Emma Hart, John's second wife (plural marriage), born 1821 in Pennsylvania. Sealed in Endowment House 1853.
Records also show Abarintha Snow sealed to John Edmiston 4 July 1888, in the Manti Temple.
found on new.familysearch.com
Below is the text on the Morley Settlement Marker:
This was the site of Morley's Settlement, 1839-1846. The log homes and cabins, fenced farms and corrals of 400-500 Mormons (members of The Church of Jesus Christ of Latter-day Saints) spread out for more than a mile northeast, north, and west of here. The people had come as religious refugees, forced from Missouri.
The settlement was named after founder and president Isaac Morley (and was sometimes called "Yelrome" - Morley spelled backwards). LDS prophet Joseph Smith often preached here. LDS poet Eliza R. Snow lived here in 1843-44. Morley's barrel shop sold barrels in Quincy. Frederick Cox operated a chair making shop. The settlement had four stores. Cordella Morley taught school here. "Morley Town," the settlement's heart, had north-south and east-west streets running for three blocks east and three blocks north of this marker.
Not quite three miles southwest of here, other Mormons settled in an existing town, Lima (Adams County). Mormons in both settlements together formed the Lima Branch (or Stake) of the LDS Church. Branch records for 1842 list families (living in both settlements) named Morley, Hancock, Durfee, Miner, Curtis, Carter, Cox, Whiting, King, Call, Brown, Winn, Garner, Gardner, Tidwell, Thornton, Casper, Benner, Clawson, Worheese, Snow, Dudley, Scott, Blair, Wimmer, Critchlow, Hickenlooper, Rose, and many others.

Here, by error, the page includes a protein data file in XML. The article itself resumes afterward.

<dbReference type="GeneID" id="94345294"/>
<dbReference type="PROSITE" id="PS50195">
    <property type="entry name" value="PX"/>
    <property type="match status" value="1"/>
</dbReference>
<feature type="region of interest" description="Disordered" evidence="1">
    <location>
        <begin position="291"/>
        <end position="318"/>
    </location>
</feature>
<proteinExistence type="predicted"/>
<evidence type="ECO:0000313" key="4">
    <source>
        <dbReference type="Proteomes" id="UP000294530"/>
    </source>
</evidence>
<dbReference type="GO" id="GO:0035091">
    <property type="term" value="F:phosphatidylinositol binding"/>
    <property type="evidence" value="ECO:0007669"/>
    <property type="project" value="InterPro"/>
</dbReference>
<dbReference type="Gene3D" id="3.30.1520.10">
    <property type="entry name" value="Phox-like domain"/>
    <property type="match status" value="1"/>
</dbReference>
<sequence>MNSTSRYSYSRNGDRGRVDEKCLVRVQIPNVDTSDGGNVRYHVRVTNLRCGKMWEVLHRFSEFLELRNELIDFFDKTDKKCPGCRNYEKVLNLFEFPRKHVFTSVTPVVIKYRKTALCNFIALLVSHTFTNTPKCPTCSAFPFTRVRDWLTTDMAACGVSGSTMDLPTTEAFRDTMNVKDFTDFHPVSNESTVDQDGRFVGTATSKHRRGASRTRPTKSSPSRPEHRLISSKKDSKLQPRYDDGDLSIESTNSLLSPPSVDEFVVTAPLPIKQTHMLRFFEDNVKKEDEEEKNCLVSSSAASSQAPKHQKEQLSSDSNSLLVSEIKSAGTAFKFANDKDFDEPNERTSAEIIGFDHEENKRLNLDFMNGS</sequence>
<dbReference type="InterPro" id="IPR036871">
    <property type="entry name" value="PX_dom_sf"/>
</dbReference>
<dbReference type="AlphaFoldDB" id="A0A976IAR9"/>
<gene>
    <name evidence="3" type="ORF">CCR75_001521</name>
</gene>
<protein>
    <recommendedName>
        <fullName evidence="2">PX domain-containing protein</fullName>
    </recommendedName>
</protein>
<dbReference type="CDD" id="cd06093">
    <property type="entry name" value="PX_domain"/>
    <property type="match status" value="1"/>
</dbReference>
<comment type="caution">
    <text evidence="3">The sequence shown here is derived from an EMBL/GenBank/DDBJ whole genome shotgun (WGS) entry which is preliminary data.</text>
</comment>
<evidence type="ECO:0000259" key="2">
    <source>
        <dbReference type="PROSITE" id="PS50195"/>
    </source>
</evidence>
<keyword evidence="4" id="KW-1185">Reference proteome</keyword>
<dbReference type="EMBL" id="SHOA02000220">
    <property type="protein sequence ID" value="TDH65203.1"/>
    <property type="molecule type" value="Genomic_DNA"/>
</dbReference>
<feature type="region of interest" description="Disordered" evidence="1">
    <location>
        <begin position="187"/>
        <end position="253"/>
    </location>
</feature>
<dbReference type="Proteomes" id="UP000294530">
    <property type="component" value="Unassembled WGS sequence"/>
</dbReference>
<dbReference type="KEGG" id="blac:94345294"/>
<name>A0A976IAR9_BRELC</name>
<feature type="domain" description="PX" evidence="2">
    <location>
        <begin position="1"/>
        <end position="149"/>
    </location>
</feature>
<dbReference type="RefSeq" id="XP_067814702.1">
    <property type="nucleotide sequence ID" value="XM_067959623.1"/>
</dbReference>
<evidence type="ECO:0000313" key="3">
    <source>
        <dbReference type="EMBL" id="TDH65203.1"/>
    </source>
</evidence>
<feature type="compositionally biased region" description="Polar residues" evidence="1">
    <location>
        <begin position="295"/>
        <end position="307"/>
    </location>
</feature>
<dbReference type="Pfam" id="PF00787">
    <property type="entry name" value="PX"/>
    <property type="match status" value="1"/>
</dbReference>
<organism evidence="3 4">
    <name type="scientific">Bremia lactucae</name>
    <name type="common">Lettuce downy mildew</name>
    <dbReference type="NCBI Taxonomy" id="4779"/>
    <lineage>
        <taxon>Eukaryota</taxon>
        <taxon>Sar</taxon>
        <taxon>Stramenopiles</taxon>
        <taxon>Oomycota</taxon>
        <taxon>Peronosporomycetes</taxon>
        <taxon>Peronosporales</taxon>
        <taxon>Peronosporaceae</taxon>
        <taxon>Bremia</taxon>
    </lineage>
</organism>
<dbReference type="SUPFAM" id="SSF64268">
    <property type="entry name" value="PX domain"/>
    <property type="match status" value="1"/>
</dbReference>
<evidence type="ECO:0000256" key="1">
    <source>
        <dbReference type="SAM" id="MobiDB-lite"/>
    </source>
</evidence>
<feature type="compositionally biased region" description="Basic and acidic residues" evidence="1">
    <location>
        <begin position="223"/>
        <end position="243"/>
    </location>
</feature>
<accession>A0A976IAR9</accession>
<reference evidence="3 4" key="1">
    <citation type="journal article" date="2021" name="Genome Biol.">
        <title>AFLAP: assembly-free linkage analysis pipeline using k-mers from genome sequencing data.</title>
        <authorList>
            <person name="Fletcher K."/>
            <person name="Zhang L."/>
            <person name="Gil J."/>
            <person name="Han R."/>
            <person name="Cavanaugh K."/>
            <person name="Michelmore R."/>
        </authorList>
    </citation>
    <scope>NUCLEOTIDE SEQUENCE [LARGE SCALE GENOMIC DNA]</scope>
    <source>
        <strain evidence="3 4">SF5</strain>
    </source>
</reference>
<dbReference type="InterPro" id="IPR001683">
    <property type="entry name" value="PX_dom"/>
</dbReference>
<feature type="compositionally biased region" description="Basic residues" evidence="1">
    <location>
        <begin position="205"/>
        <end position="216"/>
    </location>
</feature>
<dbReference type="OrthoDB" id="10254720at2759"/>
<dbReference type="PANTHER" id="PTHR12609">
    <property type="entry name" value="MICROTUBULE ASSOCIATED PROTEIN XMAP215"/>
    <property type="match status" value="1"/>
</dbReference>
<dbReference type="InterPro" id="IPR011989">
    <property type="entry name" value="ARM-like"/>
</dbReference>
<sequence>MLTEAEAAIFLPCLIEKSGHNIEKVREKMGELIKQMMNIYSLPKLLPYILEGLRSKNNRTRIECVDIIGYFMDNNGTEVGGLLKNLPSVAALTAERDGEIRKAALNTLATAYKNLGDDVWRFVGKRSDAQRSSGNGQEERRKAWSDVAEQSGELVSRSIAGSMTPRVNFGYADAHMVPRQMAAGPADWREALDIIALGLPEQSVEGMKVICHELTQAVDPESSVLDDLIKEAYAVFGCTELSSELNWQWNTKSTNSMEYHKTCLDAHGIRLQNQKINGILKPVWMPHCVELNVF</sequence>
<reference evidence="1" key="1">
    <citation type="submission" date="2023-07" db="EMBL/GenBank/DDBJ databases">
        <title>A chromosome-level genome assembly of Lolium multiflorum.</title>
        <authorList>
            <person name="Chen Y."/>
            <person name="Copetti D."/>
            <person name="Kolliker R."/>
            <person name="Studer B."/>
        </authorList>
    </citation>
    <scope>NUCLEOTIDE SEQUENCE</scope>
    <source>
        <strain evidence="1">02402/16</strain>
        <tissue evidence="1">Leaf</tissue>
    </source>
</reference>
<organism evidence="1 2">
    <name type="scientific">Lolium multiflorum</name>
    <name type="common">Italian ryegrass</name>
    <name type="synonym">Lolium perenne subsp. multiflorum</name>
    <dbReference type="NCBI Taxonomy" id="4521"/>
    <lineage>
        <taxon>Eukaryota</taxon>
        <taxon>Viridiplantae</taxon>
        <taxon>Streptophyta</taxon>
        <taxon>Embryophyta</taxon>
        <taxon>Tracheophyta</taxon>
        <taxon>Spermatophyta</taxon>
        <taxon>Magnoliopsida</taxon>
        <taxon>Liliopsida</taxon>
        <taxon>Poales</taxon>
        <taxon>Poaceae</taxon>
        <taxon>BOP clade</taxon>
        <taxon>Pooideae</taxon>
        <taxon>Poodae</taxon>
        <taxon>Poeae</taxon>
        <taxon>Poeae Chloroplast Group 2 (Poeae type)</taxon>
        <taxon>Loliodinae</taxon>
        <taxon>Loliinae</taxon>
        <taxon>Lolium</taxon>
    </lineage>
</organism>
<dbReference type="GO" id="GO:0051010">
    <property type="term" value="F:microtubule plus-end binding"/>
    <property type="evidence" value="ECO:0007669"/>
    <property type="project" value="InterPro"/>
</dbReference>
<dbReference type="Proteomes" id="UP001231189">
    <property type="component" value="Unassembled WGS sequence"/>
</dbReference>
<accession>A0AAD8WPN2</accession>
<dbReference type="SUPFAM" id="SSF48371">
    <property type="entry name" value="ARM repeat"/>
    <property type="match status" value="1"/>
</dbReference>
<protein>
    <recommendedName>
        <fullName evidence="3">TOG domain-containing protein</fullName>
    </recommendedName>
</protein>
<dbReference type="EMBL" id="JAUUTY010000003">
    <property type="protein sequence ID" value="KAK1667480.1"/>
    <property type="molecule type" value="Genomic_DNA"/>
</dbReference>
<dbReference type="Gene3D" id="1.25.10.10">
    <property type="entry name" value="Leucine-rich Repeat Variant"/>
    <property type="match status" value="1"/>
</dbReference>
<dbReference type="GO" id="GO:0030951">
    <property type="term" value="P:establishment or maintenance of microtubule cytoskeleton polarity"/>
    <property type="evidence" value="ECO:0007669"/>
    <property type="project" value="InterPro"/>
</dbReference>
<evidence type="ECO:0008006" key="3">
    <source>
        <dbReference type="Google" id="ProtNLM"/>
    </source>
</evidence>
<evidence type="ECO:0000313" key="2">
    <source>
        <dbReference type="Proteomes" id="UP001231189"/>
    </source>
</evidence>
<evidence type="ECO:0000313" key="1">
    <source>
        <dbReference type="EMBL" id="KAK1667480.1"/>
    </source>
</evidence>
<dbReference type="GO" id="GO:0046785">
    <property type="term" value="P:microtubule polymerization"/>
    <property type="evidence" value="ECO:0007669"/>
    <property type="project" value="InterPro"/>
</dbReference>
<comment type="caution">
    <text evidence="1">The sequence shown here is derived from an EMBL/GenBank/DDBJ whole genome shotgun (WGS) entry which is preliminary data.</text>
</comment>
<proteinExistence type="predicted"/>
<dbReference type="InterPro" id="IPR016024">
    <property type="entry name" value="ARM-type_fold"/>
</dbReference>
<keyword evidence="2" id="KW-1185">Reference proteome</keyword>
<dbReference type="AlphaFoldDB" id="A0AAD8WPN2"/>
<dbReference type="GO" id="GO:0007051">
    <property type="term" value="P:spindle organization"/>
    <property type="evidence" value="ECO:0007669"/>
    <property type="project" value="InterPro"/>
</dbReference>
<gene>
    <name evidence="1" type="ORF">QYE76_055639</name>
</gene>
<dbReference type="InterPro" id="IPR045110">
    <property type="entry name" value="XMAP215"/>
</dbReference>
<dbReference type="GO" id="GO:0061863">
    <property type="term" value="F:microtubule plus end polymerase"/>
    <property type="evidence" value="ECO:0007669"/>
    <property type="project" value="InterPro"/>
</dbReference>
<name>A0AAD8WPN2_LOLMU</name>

In September 1845, when Mormons and non-Mormons clashed in Hancock County, the latter torched scores (some reports say 125) of Morley's Settlement houses and outbuildings. Suddenly homeless, the residents fled to Nauvoo for safety. Morley's Settlement, mostly reduced to ashes, disappeared.
Of the John and Hannah Carter family, son Phillip stayed behind on his land southwest of here. Phillip's posterity lived there for several generations.
The present town of Tioga was founded here in 1855, and soon afterwards many German immigrant families settled in the area.
John Edmiston was a smith who worked with and forged iron. A Blacksmith was an important man in the community. When there were horses and oxen to shoe, he made and fixed on horseshoes to protect their feet. Horseshoes consisted of a narrow plate of iron shaped to fit the rim of a horse's hoof. A blacksmith also had wheels of wagons to shoe or tire, and coaches to repair. He made iron utensils. All hardware which went into the building of a house was the product of his skill. The making of hinges, latches, hooks, fireplace fittings, implements of all kinds for the home and farm, besides nails, which were all hand made, kept the forge glowing winter and summer. It was all forge work. Farmers depended on the local blacksmith to provide and maintain much of their farming equipment. The iron was heated in the fire and held on the anvil, then the smith walloped the iron with a sledge hammer. He would indicate the position and direction of the sledge with a tap on the anvil from a hand hammer. Many blacksmiths not only earned good livings, but became well to do.